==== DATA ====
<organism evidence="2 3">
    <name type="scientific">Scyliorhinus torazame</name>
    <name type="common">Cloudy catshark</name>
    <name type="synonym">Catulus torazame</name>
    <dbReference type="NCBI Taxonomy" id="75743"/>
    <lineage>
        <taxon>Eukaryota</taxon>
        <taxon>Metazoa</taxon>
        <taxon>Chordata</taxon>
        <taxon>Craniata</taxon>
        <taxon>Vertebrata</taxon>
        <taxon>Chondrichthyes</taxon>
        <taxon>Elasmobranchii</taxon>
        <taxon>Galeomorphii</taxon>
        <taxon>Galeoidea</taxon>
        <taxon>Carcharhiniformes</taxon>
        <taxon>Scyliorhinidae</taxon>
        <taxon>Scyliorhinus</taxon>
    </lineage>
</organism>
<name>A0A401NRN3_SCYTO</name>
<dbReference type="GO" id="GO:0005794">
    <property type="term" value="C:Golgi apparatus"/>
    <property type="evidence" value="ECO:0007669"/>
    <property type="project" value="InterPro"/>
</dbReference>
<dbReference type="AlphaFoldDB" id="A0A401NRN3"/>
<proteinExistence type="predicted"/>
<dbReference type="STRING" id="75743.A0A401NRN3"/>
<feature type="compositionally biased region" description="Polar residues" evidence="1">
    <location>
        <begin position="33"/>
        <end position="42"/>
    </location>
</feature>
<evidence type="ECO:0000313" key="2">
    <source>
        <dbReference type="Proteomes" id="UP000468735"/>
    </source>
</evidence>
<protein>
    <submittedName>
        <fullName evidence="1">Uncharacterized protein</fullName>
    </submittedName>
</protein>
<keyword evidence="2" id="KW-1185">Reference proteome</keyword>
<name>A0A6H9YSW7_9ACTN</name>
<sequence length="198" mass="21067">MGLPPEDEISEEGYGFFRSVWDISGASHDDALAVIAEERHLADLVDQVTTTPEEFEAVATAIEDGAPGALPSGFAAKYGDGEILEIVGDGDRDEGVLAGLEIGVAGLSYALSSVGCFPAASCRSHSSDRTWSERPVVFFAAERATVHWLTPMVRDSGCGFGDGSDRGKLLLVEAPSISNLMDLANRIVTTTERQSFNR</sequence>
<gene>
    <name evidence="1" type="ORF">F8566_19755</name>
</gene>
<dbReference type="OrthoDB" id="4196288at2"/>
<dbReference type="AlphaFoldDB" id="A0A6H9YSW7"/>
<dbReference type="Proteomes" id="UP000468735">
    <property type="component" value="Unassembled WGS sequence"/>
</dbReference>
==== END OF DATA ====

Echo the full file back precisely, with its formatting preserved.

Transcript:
<organism evidence="2 3">
    <name type="scientific">Scyliorhinus torazame</name>
    <name type="common">Cloudy catshark</name>
    <name type="synonym">Catulus torazame</name>
    <dbReference type="NCBI Taxonomy" id="75743"/>
    <lineage>
        <taxon>Eukaryota</taxon>
        <taxon>Metazoa</taxon>
        <taxon>Chordata</taxon>
        <taxon>Craniata</taxon>
        <taxon>Vertebrata</taxon>
        <taxon>Chondrichthyes</taxon>
        <taxon>Elasmobranchii</taxon>
        <taxon>Galeomorphii</taxon>
        <taxon>Galeoidea</taxon>
        <taxon>Carcharhiniformes</taxon>
        <taxon>Scyliorhinidae</taxon>
        <taxon>Scyliorhinus</taxon>
    </lineage>
</organism>
<name>A0A401NRN3_SCYTO</name>
<dbReference type="GO" id="GO:0005794">
    <property type="term" value="C:Golgi apparatus"/>
    <property type="evidence" value="ECO:0007669"/>
    <property type="project" value="InterPro"/>
</dbReference>
<dbReference type="AlphaFoldDB" id="A0A401NRN3"/>
<proteinExistence type="predicted"/>
<dbReference type="STRING" id="75743.A0A401NRN3"/>
<feature type="compositionally biased region" description="Polar residues" evidence="1">
    <location>
        <begin position="33"/>
        <end position="42"/>
    </location>
</feature>
<evidence type="ECO:0000313" key="2">
    <source>
        <dbReference type="Proteomes" id="UP000468735"/>
    </source>
</evidence>
<protein>
    <submittedName>
        <fullName evidence="1">Uncharacterized protein</fullName>
    </submittedName>
</protein>
<keyword evidence="2" id="KW-1185">Reference proteome</keyword>
<name>A0A6H9YSW7_9ACTN</name>
<sequence length="198" mass="21067">MGLPPEDEISEEGYGFFRSVWDISGASHDDALAVIAEERHLADLVDQVTTTPEEFEAVATAIEDGAPGALPSGFAAKYGDGEILEIVGDGDRDEGVLAGLEIGVAGLSYALSSVGCFPAASCRSHSSDRTWSERPVVFFAAERATVHWLTPMVRDSGCGFGDGSDRGKLLLVEAPSISNLMDLANRIVTTTERQSFNR</sequence>
<gene>
    <name evidence="1" type="ORF">F8566_19755</name>
</gene>
<dbReference type="OrthoDB" id="4196288at2"/>
<dbReference type="AlphaFoldDB" id="A0A6H9YSW7"/>
<dbReference type="Proteomes" id="UP000468735">
    <property type="component" value="Unassembled WGS sequence"/>
</dbReference>